It’s amazing to hear the creativity and insight I get in response. It’s part of my responsibility then to communicate that within our organization and ensure the feedback is considered for implementation into our devices.
The other part that I’ll highlight is that we try to be forward thinking. Going back to the addition of WLAN connectivity in our flow meters, we knew that customers wanted more simplicity and user-friendliness from instrumentation, but I had personally never had a customer specifically request WLAN connectivity until we brought the option to market.
We have a great team at Endress+Hauser always looking to create better customer experiences with our products.
What considerations should one keep in mind while choosing the right instrument for the right application?
For me, the three key elements to consider are safety, quality, and reliability. Most importantly, is the product I’m selecting going to maintain optimal safety for personnel, equipment, and any consumers of the product?
Safety is a rich topic on which I could speak at length, but this can be related to hazardous area approvals, meeting hygienic requirements in life sciences and food and beverages, functional parameters for SIS systems, and the list goes on.
Next for me is quality. Here you are looking at process requirements such as measurement performance and balancing uncertainty with cost. It can also be considering the device’s ability to produce additional measurements relevant to the process beyond flow, such as temperature, density, and viscosity, as provided by some Coriolis meters, or conductivity from an electromagnetic meter.
Another aspect to consider is the manufacturer of the device and the quality management systems which they have in place, such as ISO 17025 when it comes to calibration and traceability.
Finally, reliability should always be considered. We continue to see a growing interest in modern flow technologies like Coriolis specifically for this reason. With no moving parts, you can have higher confidence in the long-term stability of the measurement. We’ve done studies over the years tracking the performance of our meters after recalibration, and we consistently see meters well over a decade old still well within their original tolerance. Reliability also speaks to preventing an unplanned shutdown.
The elimination of moving parts is certainly part of that, but it’s also the diagnostics and monitoring capabilities of smart instruments which help customers predict problems in advance or get back up and running more quickly should an unpredicted event occur.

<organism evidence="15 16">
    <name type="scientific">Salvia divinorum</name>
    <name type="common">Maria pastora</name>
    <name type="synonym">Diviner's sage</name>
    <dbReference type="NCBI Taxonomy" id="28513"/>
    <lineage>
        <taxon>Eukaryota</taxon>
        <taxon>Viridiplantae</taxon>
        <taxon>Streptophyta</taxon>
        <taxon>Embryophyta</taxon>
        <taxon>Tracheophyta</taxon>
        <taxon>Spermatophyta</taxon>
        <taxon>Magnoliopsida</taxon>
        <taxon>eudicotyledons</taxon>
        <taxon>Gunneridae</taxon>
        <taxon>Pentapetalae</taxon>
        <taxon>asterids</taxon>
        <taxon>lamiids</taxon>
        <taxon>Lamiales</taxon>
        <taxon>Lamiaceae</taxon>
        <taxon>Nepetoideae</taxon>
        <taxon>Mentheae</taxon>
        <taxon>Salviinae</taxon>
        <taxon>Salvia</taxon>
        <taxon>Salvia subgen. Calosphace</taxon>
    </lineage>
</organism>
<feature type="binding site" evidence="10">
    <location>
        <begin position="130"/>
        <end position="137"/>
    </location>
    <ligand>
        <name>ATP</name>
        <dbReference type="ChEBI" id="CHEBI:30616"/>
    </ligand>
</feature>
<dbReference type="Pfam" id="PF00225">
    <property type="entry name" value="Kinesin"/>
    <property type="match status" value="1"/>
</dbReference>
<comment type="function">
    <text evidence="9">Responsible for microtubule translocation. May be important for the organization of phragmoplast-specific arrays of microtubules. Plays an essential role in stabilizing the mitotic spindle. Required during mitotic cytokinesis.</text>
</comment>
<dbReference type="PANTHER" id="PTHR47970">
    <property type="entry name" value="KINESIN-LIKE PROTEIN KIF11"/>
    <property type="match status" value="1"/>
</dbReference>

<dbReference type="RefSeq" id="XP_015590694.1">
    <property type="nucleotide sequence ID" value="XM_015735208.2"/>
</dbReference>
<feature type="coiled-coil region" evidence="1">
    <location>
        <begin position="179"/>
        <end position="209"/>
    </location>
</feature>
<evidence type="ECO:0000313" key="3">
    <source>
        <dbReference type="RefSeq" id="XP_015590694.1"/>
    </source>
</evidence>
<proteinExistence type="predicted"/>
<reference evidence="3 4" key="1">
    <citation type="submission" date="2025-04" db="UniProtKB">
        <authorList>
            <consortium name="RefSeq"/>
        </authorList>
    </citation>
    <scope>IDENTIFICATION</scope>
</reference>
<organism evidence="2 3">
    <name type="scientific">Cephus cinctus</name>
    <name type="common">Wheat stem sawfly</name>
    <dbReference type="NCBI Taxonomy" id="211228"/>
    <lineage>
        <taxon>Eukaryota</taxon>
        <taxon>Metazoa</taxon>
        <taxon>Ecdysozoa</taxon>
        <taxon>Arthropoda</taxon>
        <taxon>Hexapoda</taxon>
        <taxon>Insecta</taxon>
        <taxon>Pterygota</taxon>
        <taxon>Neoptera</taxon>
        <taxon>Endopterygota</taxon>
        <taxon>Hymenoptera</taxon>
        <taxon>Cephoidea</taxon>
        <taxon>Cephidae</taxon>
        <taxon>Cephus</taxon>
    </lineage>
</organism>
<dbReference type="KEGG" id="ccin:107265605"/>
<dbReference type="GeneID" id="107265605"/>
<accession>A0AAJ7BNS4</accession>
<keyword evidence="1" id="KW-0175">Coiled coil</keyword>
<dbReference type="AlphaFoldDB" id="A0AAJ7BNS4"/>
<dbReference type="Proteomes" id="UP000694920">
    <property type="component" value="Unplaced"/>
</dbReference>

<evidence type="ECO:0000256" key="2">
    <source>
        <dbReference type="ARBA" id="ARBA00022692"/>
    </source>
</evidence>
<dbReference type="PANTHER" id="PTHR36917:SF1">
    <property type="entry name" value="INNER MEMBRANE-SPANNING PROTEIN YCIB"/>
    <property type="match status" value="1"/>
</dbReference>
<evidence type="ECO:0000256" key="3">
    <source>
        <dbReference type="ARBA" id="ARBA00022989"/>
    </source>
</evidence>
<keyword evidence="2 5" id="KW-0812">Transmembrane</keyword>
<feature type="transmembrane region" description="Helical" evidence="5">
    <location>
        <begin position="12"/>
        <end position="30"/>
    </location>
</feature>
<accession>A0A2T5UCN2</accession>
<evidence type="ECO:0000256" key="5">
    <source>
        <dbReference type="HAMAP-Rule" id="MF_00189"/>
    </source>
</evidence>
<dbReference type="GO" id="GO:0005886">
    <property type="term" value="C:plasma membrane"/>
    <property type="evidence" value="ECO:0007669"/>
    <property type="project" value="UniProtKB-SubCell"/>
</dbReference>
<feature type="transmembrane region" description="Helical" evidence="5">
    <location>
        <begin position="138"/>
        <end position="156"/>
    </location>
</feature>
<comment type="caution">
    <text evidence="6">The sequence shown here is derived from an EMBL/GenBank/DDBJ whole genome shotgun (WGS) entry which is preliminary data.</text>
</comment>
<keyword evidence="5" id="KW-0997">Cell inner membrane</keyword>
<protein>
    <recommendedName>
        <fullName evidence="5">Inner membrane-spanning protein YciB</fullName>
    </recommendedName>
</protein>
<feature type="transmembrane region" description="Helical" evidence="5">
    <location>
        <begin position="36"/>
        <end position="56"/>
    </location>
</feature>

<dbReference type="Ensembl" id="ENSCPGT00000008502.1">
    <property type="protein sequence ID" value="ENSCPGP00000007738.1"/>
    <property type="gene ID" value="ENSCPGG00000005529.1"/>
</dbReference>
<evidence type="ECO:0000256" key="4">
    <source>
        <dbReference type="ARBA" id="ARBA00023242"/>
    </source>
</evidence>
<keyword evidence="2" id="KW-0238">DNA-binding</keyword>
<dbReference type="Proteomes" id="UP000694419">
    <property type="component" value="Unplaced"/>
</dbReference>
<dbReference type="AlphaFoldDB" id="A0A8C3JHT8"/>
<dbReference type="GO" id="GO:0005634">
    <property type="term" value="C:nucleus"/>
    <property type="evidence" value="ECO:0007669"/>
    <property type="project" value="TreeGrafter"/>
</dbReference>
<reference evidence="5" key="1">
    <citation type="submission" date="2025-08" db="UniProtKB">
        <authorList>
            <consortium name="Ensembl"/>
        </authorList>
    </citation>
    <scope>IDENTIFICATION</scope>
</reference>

Today the growing role of digital concepts like Industry 4.0 is appearing in every area. Do you think these concepts contribute to the business model of a company, or are they just selling propositions for customers?
There is certainly a lot of buzz in the area of IIoT and Industry 4.0, but there is also the real value which can be delivered here. It’s on us as manufacturers to collaborate with our customers to realize these benefits. I’ve personally seen applications in which we’ve used remote monitoring parameters from our smart instruments to enable predictive maintenance.
I’ve seen us integrate our instruments into a remote monitoring system to help customers with wide geographic responsibilities maintain their installation points. We’ve delivered real practical benefits in this area. I’d highly recommend reaching out to your local Endress+Hauser representative to learn more about how we can help make the promise of Industry 4.0 a reality.
How do you foresee the process automation industry changing in the coming years? Any advice for the next generation of engineers?
Moving forward, I think we’ll continue to see a trend of more adoption of connectivity. There is still a lot of untapped potentials there, and I think we are only just beginning to unlock it.
As to the next generation of engineers, I’d recommend fostering a sense of creativity, curiosity, and collaboration. Our biggest challenges aren’t going to be solved by doing things the same way we’ve been doing them today, and they aren’t going to be solved alone.
To know more about products in the industry, get in touch with our engineers!
If you liked our interview with Nathan Hedrick about process automation and would like to read more, take a look at our articles.